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Nation’s Capital continues to choke on Hazardous Air, Over 200 Petitions demand Clean Air in Delhi

The US-based online petition platform 'Change.org', said that over 200 petitions were filed within 24 hours after the smog crisis hit Delhi on November 2

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Polluted Delhi Air. VOA
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New Delhi, November 3, 2016: As the national capital continues to choke on hazardous air, more than 200 online petitioners have urged the Prime Minister to intervene and chalk out a solution for clean air in Delhi, Change.org said.

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It added that several other petitions were filed by people against Delhi’s pollution after Diwali.

“The biggest petition, titled Ban on crackers for the well being of the environment, which was started by Delhiresident Akshay Gaur, got more than 32,000 signatures in less than a day,” Nida, a Change.org spokesperson told IANS.

She added that another petition, which asked the Prime Minister to intervene, has collected over 3,000 signatures.

The petition points out, “This issue cannot be solved by one government agency as multiple states are involved – Delhi, Haryana, UP and Punjab. We, the citizens of NCR, demand that immediate steps be taken under leadership of the Prime Minister of India”.

The petitions filed on the Change.org are marked to the concerned person, law maker or authority. It works through consistent buzzes and mails to the person concerned as the number of signature increases. (IANS)

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  • Ruchika Kumari

    Pollution is the major cause of many diseases…..its our duty to keep our environment clean and healthy….otherwise very soon humans are also going to be extinct

  • Shivani Vohra

    Delhi’s air must be cleaned otherwise we all are in danger.

Next Story

Exposure To Air Pollution Linked To Breast cancer: Study

Government can plan for new designs for industrial and commercial facilities to cut down on the occupational exposures.

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Air pollution, asia
Air pollution shortens life by more than one year in India. Wikimedia Commons

Women working near busy roads are at high risk of developing breast cancer, due to traffic-related air pollution, researchers have warned.

The team, from University of Stirling in Scotland, analysed the case of a woman who developed breast cancer after spending 20 years working as a border guard at the busiest commercial border crossing in North America.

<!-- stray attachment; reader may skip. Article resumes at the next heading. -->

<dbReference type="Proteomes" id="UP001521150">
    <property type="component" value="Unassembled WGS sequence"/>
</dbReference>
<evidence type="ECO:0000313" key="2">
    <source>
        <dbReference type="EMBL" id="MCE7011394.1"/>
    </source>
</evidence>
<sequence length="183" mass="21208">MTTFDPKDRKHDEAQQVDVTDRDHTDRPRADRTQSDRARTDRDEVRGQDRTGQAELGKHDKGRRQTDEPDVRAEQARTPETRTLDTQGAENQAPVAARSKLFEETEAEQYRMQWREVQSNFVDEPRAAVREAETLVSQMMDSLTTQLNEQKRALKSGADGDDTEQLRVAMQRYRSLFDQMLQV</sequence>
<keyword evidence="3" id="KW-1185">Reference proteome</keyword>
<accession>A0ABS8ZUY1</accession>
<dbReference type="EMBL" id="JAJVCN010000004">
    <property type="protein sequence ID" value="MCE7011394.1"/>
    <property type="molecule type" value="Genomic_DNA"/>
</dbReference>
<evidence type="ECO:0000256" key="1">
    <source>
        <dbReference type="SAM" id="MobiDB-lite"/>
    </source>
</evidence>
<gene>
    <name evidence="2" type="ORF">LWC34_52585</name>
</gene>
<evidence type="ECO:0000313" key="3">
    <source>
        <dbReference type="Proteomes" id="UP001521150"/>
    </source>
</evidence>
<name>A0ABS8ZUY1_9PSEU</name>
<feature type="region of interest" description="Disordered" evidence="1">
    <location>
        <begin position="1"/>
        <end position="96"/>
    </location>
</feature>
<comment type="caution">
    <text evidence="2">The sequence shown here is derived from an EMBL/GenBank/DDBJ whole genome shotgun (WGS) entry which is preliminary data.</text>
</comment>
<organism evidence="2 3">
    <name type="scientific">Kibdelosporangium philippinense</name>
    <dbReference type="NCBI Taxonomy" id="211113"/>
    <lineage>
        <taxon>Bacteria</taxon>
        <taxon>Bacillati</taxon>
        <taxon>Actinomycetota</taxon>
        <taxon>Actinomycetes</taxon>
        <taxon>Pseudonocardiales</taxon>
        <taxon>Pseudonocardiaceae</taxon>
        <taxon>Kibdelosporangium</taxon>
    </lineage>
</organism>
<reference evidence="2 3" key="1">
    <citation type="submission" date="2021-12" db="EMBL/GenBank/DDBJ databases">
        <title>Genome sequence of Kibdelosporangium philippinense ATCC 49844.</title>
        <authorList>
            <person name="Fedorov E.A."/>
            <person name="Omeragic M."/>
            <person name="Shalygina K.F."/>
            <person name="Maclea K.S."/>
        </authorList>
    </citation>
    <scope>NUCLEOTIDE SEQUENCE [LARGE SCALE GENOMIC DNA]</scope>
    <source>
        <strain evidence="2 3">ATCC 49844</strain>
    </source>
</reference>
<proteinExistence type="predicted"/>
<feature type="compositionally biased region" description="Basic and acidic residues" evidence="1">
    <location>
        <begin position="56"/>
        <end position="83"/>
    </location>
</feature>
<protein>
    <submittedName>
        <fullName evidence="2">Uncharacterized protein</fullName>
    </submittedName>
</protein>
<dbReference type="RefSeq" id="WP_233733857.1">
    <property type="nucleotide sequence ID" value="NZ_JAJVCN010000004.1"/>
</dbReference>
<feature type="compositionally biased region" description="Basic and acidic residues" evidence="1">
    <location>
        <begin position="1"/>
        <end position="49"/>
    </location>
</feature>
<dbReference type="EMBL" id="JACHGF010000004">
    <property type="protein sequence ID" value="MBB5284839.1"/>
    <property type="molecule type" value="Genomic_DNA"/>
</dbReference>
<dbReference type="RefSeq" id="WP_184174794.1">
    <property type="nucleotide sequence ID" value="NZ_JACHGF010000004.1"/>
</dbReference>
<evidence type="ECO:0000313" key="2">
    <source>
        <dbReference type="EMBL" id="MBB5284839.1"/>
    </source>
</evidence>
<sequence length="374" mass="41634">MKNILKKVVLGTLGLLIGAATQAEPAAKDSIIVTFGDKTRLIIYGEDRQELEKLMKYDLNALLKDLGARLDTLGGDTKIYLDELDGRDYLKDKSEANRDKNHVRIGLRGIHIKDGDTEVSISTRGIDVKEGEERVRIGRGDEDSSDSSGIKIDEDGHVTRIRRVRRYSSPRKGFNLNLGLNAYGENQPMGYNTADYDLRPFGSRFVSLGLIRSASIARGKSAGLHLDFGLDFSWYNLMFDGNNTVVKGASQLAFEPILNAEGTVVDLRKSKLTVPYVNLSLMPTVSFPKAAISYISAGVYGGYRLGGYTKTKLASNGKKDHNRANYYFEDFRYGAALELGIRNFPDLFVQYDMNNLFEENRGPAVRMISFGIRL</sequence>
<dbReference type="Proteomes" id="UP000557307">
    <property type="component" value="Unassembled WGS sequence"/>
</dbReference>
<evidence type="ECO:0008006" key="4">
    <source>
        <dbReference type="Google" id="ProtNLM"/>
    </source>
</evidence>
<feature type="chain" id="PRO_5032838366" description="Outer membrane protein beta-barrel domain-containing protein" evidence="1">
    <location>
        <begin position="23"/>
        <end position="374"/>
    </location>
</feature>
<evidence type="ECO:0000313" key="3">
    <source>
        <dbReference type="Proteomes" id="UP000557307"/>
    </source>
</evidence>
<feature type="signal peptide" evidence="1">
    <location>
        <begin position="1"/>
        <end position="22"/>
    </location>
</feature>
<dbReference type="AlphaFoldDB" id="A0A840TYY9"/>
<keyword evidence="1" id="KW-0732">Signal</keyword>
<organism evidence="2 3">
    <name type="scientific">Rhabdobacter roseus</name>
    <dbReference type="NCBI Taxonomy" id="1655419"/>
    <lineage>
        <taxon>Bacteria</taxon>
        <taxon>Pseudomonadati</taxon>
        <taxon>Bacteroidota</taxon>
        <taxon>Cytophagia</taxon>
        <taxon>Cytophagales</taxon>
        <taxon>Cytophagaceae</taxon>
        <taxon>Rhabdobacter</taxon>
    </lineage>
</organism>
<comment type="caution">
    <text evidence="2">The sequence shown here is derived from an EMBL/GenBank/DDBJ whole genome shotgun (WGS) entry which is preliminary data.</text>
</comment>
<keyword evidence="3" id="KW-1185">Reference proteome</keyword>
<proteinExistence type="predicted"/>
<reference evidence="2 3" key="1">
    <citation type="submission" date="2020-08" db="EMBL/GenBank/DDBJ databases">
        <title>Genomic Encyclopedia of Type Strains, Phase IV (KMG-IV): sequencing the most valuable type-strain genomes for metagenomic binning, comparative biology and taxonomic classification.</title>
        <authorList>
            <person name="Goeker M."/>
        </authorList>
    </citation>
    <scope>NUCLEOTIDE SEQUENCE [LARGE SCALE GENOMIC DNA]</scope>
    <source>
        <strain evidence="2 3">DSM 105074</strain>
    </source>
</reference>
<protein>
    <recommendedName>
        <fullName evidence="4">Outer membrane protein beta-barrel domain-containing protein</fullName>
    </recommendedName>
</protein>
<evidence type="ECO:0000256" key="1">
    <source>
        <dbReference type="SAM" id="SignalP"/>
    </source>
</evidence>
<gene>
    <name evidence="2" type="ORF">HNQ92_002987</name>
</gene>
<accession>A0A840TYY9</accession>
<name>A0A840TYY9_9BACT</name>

The woman was one of, at least, five other border guards who developed breast cancer within 30 months of each other and, at another nearby crossing, a cluster of seven other cases was noted.

Pollution, pollutants, India, air pollution, WHO, diwali
India’s Rashtrapati Bhawan, or the Presidential Palace is partly visible due to smog as traffic plies on Rajapth, the ceremonial boulevard in New Delhi. VOA

According to Michael Gilbertson, the findings “infer a causal relationship” between breast cancer and very high exposures to traffic-related air pollution containing mammary carcinogens. A link between nightshift work and cancer was also identified.

“This new research indicates the role of traffic-related air pollution in contributing to the increasing incidence of breast cancer in the general population,” Gilbertson said.

The group of women all developed a cancer believed to have been caused by exhaust fumes in what researchers have branded a ‘new occupational disease’.

There is a one in 10,000 chance the cases were a coincidence, the study published in the journal New Solutions said, because the cancers were all so similar and close together.

air pollution, breast cancer
Breast cancer cell, Wikimedia Commons

A review of previous research confirmed that BRCA1 and BRCA2 genes — which try to stop tumours growing — can be “silenced” by exposures to dioxins and polycyclic aromatic hydrocarbons – both found in exhaust fumes.

BRCA2 gets rapidly degraded in the presence of aldehydes – also components of exhaust fumes.

Also Read: Chemotherapy May Not Be Needed To Treat Breast Cancer: Study

“There is much more research to be undertaken,” Gilbertson said. “But we now have plausible mechanisms for inferring how the BRCA1/2 tumour suppressors in this highly-exposed border guard became dysfunctional and likely contributed to the ongoing epidemic of sporadic, early onset, premenopausal breast cancer among her colleagues.

“With this new knowledge, industry and government can plan for new designs for industrial and commercial facilities to cut down on the occupational exposures to traffic-related air pollution,” Gilbertson said. (IANS)